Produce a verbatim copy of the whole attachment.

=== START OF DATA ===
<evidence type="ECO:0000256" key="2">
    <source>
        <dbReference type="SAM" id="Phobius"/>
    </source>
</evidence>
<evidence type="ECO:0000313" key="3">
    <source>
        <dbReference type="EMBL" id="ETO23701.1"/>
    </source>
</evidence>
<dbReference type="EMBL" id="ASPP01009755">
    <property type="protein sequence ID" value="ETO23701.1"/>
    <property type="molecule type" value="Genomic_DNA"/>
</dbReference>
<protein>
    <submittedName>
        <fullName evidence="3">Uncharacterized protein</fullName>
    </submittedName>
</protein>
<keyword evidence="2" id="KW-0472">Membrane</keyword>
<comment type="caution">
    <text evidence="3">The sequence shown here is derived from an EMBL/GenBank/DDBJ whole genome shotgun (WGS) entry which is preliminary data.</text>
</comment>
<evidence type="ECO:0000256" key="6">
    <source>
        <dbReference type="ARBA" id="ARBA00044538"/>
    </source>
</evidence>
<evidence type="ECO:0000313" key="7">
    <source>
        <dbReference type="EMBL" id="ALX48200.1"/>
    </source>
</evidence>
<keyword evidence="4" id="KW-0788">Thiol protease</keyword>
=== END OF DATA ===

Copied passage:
<evidence type="ECO:0000256" key="2">
    <source>
        <dbReference type="SAM" id="Phobius"/>
    </source>
</evidence>
<evidence type="ECO:0000313" key="3">
    <source>
        <dbReference type="EMBL" id="ETO23701.1"/>
    </source>
</evidence>
<dbReference type="EMBL" id="ASPP01009755">
    <property type="protein sequence ID" value="ETO23701.1"/>
    <property type="molecule type" value="Genomic_DNA"/>
</dbReference>
<protein>
    <submittedName>
        <fullName evidence="3">Uncharacterized protein</fullName>
    </submittedName>
</protein>
<keyword evidence="2" id="KW-0472">Membrane</keyword>
<comment type="caution">
    <text evidence="3">The sequence shown here is derived from an EMBL/GenBank/DDBJ whole genome shotgun (WGS) entry which is preliminary data.</text>
</comment>
<evidence type="ECO:0000256" key="6">
    <source>
        <dbReference type="ARBA" id="ARBA00044538"/>
    </source>
</evidence>
<evidence type="ECO:0000313" key="7">
    <source>
        <dbReference type="EMBL" id="ALX48200.1"/>
    </source>
</evidence>
<keyword evidence="4" id="KW-0788">Thiol protease</keyword>